Chris Yates leads tributes to Rod Hutchinson

Chris Yates leads tributes to Rod Hutchinson

Update 26/6/18: Kevin Nash comments added. See them here

Chris Yates and Tim Paisley have led tributes to carp-angling icon Rod Hutchinson.

Described as "the greatest of all time", Rod passed away at the weekend after a short spell in hospital.

He pioneered the use of particle baits, bolt rigs, high-nutritional-value (HNV) boilies and carp fishing abroad.

Rod at home in Lincolnshire in 2013

Rod at home in Lincolnshire in 2013

Speaking to Carpfeed this afternoon, angling writer Chris Yates said: “I will remember him as I did the moment I first saw him in June 1972 on the opening week at Redmire, just knowing that I had met a completely authentic and original character, and also a very warm-hearted character.

“I liked him as soon as I met him. We were from very different backgrounds but I knew we were going to get on well and we did.

“Those two years we fished together were probably the happiest times I’ve had on the bank, because of Rod. He was great company.”

Chris Yates has fond memories of his time with Rod [Pic: Martin Bowler]

Chris Yates has fond memories of his time with Rod [Pic: Martin Bowler]

Chris said the pair always planned to return to fish at Redmire together but never did, though they remained in touch and met up at other venues. 

“I regret that we didn’t make more effort to return to one of the lakes we loved, like Redmire, though he was so busy, so energetic.”

Recalling their time at Redmire in 1972, Chris added: “We felt we were living the dream then. Both of us were fairly overwhelmed by the place, and we had the lake to ourselves for the first week until the third member of our rota, Bob Jones, came down.

“The chemistry we had was very good. We sparked ideas off each other all the time and we did start to catch. There was a slight competitive edge between us but it was all in good heart and good humour.”

Rod began supplying tackle shops in the late 1970s and 1980s

Rod began supplying tackle shops in the late 1970s and 1980s

Reflecting on Rod’s wider influence, Chris said: “He was probably the best innovator, the most creative innovator – and not just in fishing. 

“If he’d applied that some creative spark…you could imagine him in the tech industry. But he focused that creativity into fishing, which is what he loved.

“He had a quick mind and a very creative mind. He was more of scientist and I was more of a dreamer.

“He’d call me a ‘loopy southerner’; he’d question how I could possibly believe that something would happen tomorrow morning, and that morning I’d say ‘I told you so’.

"It didn’t always happen, but I think it happened enough for it to spook him. He was more analytical. 

“What he gave to fishing was much more important than me. I could write about it, but he could offer valuable and genuine advice about how to improve your fishing.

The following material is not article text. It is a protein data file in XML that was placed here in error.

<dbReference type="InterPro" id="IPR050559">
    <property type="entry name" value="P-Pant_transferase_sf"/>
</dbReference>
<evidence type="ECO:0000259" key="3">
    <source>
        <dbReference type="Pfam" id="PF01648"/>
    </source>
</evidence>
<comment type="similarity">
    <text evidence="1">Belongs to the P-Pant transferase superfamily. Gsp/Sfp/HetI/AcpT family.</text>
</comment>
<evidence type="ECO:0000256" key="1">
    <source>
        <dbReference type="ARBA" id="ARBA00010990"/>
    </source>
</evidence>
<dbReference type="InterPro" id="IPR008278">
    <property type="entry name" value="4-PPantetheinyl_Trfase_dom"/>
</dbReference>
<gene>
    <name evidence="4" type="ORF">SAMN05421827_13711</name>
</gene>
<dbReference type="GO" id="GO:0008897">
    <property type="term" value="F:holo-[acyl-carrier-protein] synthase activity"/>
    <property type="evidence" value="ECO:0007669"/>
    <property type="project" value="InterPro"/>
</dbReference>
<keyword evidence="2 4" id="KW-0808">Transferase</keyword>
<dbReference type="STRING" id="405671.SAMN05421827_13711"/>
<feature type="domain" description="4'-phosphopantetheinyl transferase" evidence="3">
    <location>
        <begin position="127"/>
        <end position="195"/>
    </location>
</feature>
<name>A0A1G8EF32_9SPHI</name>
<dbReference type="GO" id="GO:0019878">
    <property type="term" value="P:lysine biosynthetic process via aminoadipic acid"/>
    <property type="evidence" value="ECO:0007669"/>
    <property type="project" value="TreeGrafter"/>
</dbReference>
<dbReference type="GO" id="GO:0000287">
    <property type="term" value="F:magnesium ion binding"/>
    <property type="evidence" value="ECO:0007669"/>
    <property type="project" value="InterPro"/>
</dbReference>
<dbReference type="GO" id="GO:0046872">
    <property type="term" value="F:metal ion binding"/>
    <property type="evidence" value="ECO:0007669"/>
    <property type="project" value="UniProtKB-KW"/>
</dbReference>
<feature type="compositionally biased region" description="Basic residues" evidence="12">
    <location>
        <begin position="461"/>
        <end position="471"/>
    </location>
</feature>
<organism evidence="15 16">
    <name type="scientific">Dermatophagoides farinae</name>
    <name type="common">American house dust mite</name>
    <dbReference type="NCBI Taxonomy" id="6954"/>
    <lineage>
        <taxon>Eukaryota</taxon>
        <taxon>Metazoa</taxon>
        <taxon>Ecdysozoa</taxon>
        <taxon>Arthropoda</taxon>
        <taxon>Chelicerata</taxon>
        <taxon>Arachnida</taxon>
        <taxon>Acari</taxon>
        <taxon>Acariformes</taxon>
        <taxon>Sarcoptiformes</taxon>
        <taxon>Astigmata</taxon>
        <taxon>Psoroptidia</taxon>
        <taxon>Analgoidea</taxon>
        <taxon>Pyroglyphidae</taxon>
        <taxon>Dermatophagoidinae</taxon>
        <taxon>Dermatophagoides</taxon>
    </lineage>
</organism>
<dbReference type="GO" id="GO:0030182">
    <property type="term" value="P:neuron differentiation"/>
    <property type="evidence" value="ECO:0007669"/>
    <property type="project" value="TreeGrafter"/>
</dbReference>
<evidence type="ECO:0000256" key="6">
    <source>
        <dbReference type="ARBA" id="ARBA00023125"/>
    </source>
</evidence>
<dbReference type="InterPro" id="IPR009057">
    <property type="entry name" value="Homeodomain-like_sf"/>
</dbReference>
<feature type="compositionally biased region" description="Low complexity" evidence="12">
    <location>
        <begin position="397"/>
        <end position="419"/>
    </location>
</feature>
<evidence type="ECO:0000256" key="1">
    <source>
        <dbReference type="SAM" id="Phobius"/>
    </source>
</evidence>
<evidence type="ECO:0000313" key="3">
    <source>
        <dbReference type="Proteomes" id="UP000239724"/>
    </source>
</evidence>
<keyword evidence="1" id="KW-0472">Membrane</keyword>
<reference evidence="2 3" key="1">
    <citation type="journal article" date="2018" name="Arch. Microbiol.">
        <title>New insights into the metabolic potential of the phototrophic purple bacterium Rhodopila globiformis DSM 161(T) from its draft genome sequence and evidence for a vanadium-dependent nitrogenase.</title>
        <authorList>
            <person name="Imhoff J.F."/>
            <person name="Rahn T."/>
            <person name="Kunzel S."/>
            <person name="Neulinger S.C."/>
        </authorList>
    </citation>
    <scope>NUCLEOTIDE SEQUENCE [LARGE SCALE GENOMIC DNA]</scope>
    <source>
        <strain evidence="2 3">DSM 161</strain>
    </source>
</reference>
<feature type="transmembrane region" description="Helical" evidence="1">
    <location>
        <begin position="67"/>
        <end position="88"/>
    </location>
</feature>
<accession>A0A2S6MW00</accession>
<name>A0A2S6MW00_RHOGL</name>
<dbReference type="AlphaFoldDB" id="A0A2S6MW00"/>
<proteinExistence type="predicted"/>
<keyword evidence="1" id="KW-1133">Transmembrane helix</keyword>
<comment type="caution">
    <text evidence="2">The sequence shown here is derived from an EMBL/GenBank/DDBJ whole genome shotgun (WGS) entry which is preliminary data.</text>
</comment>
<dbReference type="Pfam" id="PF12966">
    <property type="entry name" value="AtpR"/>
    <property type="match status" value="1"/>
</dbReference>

“He will go down as one of the great figures of angling history. He was not only a great angler but a great character.”

Rod at Cassien in France in a photo that hangs on his wall at home

Rod at Cassien in France in a photo that hangs on his wall at home

Friend and author Tim Paisley told us: “He was the greatest of all time, to me.

“For those of us who were developing as carp anglers in the ‘70s and ‘80s he was the most important figure of all. He was inspirational, he was a pioneer.

“At a time when it was thought you couldn’t use leads and people were freelining baits, he was using bolt rigs, 3ins hooklinks and particles – it was so revolutionary.

“He was just inspirational, right across the board. He was larger than life and his presence will always live on.

“Rod has influenced anglers in ways they don’t even know. In terms of fishing he was as inspirational as Dick Walker.”

Tim added: “There are many hero anglers these days but back then it was just Rod. Grown men would be lost for words in his presence.”

Rod and Tim [Pic courtesy of Tim Paisley]

Rod and Tim [Pic courtesy of Tim Paisley]

A Grimsby lad, Rod was a talented footballer, boxer and musician. Conjecture surrounds his exact age, but friend Lee Jackson said he believed he was 76 or 77.

Lee added: “He was, in my opinion, a true carp god – the god of carp fishing. 

“He has passed away but his spirit will live on.

“He was probably the clumsiest bloke around, and the messiest on the bank, but when it came to catching carp he was second to none. He will be sorely missed.” 

Kevin Nash on Rod

Kevin Nash, who had Rod as a lodger for a year and who went into business with him when Rod had Catchum, told us: “He was one of the rare true pioneers and influencers.

"It’s one thing catching carp – anyone can do that with enough time – it’s those who pioneer in terms of bait and tackle development that stand out.

“He once said to me, and this is a lovely quote, ‘me and you come up the ideas and the kids develop them’. We had the rough, crude ideas and others would refine them.

“When he was on Savay he revolutionised the modern way of long-session camping – he started the dome tents and the modern way of doing it.

“Just like me, he’s been so influential in everyday carp fishing techniques. We both share that, me and him are the original innovators, really.

“If you were one of the people who ‘got him’ and could get him into conversation, if you were on Rod’s level he could really blow you away with his take on things. He had a really interesting slant on life and was very knowledgeable about life and politics.

“He lived life to the full.”  

Rod leaves long-term partner Coral, two daughters and four grand-daughters, Tim Paisley said.

Responding to tributes on Facebook, Rod’s grand-daughter Rebecca wrote:  “It's amazing and touching to see how loved he was.”